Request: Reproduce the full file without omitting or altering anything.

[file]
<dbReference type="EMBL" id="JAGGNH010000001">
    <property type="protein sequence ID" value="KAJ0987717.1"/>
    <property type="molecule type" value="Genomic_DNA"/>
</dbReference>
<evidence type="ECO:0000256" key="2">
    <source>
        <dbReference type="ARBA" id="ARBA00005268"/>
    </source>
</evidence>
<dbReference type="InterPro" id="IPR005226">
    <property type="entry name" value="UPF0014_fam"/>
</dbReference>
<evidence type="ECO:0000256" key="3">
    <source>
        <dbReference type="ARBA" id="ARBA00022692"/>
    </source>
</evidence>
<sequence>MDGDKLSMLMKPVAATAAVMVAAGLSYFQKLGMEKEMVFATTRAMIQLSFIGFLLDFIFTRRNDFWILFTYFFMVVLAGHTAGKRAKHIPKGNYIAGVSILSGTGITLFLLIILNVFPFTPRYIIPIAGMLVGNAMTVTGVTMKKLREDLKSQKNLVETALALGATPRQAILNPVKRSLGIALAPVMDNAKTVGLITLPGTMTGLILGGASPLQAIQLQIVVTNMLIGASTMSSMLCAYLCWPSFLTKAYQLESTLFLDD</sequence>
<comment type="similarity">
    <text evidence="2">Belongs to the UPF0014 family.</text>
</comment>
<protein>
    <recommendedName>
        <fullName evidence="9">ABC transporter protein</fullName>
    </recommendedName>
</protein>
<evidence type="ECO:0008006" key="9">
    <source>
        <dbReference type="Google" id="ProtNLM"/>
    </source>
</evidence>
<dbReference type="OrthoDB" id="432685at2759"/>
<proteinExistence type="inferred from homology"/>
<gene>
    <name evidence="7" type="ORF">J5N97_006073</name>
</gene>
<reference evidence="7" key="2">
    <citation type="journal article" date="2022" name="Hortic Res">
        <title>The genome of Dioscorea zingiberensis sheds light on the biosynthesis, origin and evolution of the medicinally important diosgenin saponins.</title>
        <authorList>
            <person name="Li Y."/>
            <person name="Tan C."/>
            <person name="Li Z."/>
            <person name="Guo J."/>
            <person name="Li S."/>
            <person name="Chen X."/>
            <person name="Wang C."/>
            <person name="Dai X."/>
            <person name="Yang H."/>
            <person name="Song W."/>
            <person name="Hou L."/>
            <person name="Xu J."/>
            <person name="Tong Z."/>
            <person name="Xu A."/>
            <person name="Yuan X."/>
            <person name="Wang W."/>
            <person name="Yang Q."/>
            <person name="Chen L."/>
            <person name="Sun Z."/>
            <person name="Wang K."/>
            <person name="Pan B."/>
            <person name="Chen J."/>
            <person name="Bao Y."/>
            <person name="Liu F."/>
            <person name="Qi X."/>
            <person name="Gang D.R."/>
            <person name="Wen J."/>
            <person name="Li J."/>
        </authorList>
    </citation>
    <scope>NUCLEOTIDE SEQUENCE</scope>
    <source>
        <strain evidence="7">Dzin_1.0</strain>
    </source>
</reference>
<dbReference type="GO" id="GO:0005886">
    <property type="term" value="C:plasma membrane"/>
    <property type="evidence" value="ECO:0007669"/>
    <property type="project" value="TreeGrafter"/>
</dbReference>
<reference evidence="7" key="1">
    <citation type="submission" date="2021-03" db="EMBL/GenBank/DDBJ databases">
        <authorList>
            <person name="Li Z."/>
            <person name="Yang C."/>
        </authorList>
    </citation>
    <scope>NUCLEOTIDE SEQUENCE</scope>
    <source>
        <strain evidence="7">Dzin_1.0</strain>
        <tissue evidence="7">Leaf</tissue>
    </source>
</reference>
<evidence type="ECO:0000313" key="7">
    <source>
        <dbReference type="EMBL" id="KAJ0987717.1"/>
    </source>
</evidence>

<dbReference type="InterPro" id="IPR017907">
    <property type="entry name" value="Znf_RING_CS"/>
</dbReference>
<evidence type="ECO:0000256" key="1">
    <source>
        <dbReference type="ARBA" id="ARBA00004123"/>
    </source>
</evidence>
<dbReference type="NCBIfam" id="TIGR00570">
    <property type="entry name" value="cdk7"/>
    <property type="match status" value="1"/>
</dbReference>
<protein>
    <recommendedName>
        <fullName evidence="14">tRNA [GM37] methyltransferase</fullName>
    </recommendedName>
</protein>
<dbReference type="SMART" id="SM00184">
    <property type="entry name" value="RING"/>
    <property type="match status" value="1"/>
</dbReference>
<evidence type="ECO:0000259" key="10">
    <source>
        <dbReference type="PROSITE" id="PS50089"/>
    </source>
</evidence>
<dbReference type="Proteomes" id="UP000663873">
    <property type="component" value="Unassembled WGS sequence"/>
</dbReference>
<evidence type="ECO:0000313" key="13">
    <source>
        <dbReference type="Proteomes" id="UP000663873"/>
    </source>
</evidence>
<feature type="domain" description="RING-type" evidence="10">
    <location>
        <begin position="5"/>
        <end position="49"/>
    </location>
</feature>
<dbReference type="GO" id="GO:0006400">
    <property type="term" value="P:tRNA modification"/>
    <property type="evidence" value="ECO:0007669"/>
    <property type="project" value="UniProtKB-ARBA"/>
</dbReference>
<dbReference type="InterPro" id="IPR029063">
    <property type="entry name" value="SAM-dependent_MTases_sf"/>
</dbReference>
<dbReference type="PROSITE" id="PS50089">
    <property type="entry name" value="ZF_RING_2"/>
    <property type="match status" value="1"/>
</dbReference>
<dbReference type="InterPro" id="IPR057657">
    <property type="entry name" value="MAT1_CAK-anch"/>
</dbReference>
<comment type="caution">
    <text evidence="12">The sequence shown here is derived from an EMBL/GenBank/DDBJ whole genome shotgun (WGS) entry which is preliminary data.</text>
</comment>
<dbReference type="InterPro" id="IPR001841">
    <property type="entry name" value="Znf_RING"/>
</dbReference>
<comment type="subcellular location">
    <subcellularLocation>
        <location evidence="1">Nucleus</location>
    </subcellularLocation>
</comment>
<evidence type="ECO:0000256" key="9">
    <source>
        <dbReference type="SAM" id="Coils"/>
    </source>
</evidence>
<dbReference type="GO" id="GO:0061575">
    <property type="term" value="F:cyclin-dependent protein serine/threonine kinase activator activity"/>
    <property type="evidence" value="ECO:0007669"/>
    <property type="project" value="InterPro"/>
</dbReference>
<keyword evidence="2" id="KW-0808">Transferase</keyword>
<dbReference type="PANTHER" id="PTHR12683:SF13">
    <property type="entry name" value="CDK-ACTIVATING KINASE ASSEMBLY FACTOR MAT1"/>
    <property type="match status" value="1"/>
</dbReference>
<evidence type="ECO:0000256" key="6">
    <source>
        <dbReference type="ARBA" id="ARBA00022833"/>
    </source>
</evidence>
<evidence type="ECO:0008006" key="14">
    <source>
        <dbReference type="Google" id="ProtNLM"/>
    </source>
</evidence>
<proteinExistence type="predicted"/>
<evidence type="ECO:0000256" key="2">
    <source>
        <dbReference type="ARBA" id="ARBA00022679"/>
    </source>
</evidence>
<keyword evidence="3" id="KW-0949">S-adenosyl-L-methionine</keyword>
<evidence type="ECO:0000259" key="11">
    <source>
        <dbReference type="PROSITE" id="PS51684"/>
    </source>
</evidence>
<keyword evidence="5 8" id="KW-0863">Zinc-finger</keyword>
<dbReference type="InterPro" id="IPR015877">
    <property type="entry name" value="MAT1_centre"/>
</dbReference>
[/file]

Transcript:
<dbReference type="EMBL" id="JAGGNH010000001">
    <property type="protein sequence ID" value="KAJ0987717.1"/>
    <property type="molecule type" value="Genomic_DNA"/>
</dbReference>
<evidence type="ECO:0000256" key="2">
    <source>
        <dbReference type="ARBA" id="ARBA00005268"/>
    </source>
</evidence>
<dbReference type="InterPro" id="IPR005226">
    <property type="entry name" value="UPF0014_fam"/>
</dbReference>
<evidence type="ECO:0000256" key="3">
    <source>
        <dbReference type="ARBA" id="ARBA00022692"/>
    </source>
</evidence>
<sequence>MDGDKLSMLMKPVAATAAVMVAAGLSYFQKLGMEKEMVFATTRAMIQLSFIGFLLDFIFTRRNDFWILFTYFFMVVLAGHTAGKRAKHIPKGNYIAGVSILSGTGITLFLLIILNVFPFTPRYIIPIAGMLVGNAMTVTGVTMKKLREDLKSQKNLVETALALGATPRQAILNPVKRSLGIALAPVMDNAKTVGLITLPGTMTGLILGGASPLQAIQLQIVVTNMLIGASTMSSMLCAYLCWPSFLTKAYQLESTLFLDD</sequence>
<comment type="similarity">
    <text evidence="2">Belongs to the UPF0014 family.</text>
</comment>
<protein>
    <recommendedName>
        <fullName evidence="9">ABC transporter protein</fullName>
    </recommendedName>
</protein>
<evidence type="ECO:0008006" key="9">
    <source>
        <dbReference type="Google" id="ProtNLM"/>
    </source>
</evidence>
<dbReference type="OrthoDB" id="432685at2759"/>
<proteinExistence type="inferred from homology"/>
<gene>
    <name evidence="7" type="ORF">J5N97_006073</name>
</gene>
<reference evidence="7" key="2">
    <citation type="journal article" date="2022" name="Hortic Res">
        <title>The genome of Dioscorea zingiberensis sheds light on the biosynthesis, origin and evolution of the medicinally important diosgenin saponins.</title>
        <authorList>
            <person name="Li Y."/>
            <person name="Tan C."/>
            <person name="Li Z."/>
            <person name="Guo J."/>
            <person name="Li S."/>
            <person name="Chen X."/>
            <person name="Wang C."/>
            <person name="Dai X."/>
            <person name="Yang H."/>
            <person name="Song W."/>
            <person name="Hou L."/>
            <person name="Xu J."/>
            <person name="Tong Z."/>
            <person name="Xu A."/>
            <person name="Yuan X."/>
            <person name="Wang W."/>
            <person name="Yang Q."/>
            <person name="Chen L."/>
            <person name="Sun Z."/>
            <person name="Wang K."/>
            <person name="Pan B."/>
            <person name="Chen J."/>
            <person name="Bao Y."/>
            <person name="Liu F."/>
            <person name="Qi X."/>
            <person name="Gang D.R."/>
            <person name="Wen J."/>
            <person name="Li J."/>
        </authorList>
    </citation>
    <scope>NUCLEOTIDE SEQUENCE</scope>
    <source>
        <strain evidence="7">Dzin_1.0</strain>
    </source>
</reference>
<dbReference type="GO" id="GO:0005886">
    <property type="term" value="C:plasma membrane"/>
    <property type="evidence" value="ECO:0007669"/>
    <property type="project" value="TreeGrafter"/>
</dbReference>
<reference evidence="7" key="1">
    <citation type="submission" date="2021-03" db="EMBL/GenBank/DDBJ databases">
        <authorList>
            <person name="Li Z."/>
            <person name="Yang C."/>
        </authorList>
    </citation>
    <scope>NUCLEOTIDE SEQUENCE</scope>
    <source>
        <strain evidence="7">Dzin_1.0</strain>
        <tissue evidence="7">Leaf</tissue>
    </source>
</reference>
<evidence type="ECO:0000313" key="7">
    <source>
        <dbReference type="EMBL" id="KAJ0987717.1"/>
    </source>
</evidence>

<dbReference type="InterPro" id="IPR017907">
    <property type="entry name" value="Znf_RING_CS"/>
</dbReference>
<evidence type="ECO:0000256" key="1">
    <source>
        <dbReference type="ARBA" id="ARBA00004123"/>
    </source>
</evidence>
<dbReference type="NCBIfam" id="TIGR00570">
    <property type="entry name" value="cdk7"/>
    <property type="match status" value="1"/>
</dbReference>
<protein>
    <recommendedName>
        <fullName evidence="14">tRNA [GM37] methyltransferase</fullName>
    </recommendedName>
</protein>
<dbReference type="SMART" id="SM00184">
    <property type="entry name" value="RING"/>
    <property type="match status" value="1"/>
</dbReference>
<evidence type="ECO:0000259" key="10">
    <source>
        <dbReference type="PROSITE" id="PS50089"/>
    </source>
</evidence>
<dbReference type="Proteomes" id="UP000663873">
    <property type="component" value="Unassembled WGS sequence"/>
</dbReference>
<evidence type="ECO:0000313" key="13">
    <source>
        <dbReference type="Proteomes" id="UP000663873"/>
    </source>
</evidence>
<feature type="domain" description="RING-type" evidence="10">
    <location>
        <begin position="5"/>
        <end position="49"/>
    </location>
</feature>
<dbReference type="GO" id="GO:0006400">
    <property type="term" value="P:tRNA modification"/>
    <property type="evidence" value="ECO:0007669"/>
    <property type="project" value="UniProtKB-ARBA"/>
</dbReference>
<dbReference type="InterPro" id="IPR029063">
    <property type="entry name" value="SAM-dependent_MTases_sf"/>
</dbReference>
<dbReference type="PROSITE" id="PS50089">
    <property type="entry name" value="ZF_RING_2"/>
    <property type="match status" value="1"/>
</dbReference>
<dbReference type="InterPro" id="IPR057657">
    <property type="entry name" value="MAT1_CAK-anch"/>
</dbReference>
<comment type="caution">
    <text evidence="12">The sequence shown here is derived from an EMBL/GenBank/DDBJ whole genome shotgun (WGS) entry which is preliminary data.</text>
</comment>
<dbReference type="InterPro" id="IPR001841">
    <property type="entry name" value="Znf_RING"/>
</dbReference>
<comment type="subcellular location">
    <subcellularLocation>
        <location evidence="1">Nucleus</location>
    </subcellularLocation>
</comment>
<evidence type="ECO:0000256" key="9">
    <source>
        <dbReference type="SAM" id="Coils"/>
    </source>
</evidence>
<dbReference type="GO" id="GO:0061575">
    <property type="term" value="F:cyclin-dependent protein serine/threonine kinase activator activity"/>
    <property type="evidence" value="ECO:0007669"/>
    <property type="project" value="InterPro"/>
</dbReference>
<keyword evidence="2" id="KW-0808">Transferase</keyword>
<dbReference type="PANTHER" id="PTHR12683:SF13">
    <property type="entry name" value="CDK-ACTIVATING KINASE ASSEMBLY FACTOR MAT1"/>
    <property type="match status" value="1"/>
</dbReference>
<evidence type="ECO:0000256" key="6">
    <source>
        <dbReference type="ARBA" id="ARBA00022833"/>
    </source>
</evidence>
<evidence type="ECO:0008006" key="14">
    <source>
        <dbReference type="Google" id="ProtNLM"/>
    </source>
</evidence>
<proteinExistence type="predicted"/>
<evidence type="ECO:0000256" key="2">
    <source>
        <dbReference type="ARBA" id="ARBA00022679"/>
    </source>
</evidence>
<keyword evidence="3" id="KW-0949">S-adenosyl-L-methionine</keyword>
<evidence type="ECO:0000259" key="11">
    <source>
        <dbReference type="PROSITE" id="PS51684"/>
    </source>
</evidence>
<keyword evidence="5 8" id="KW-0863">Zinc-finger</keyword>
<dbReference type="InterPro" id="IPR015877">
    <property type="entry name" value="MAT1_centre"/>
</dbReference>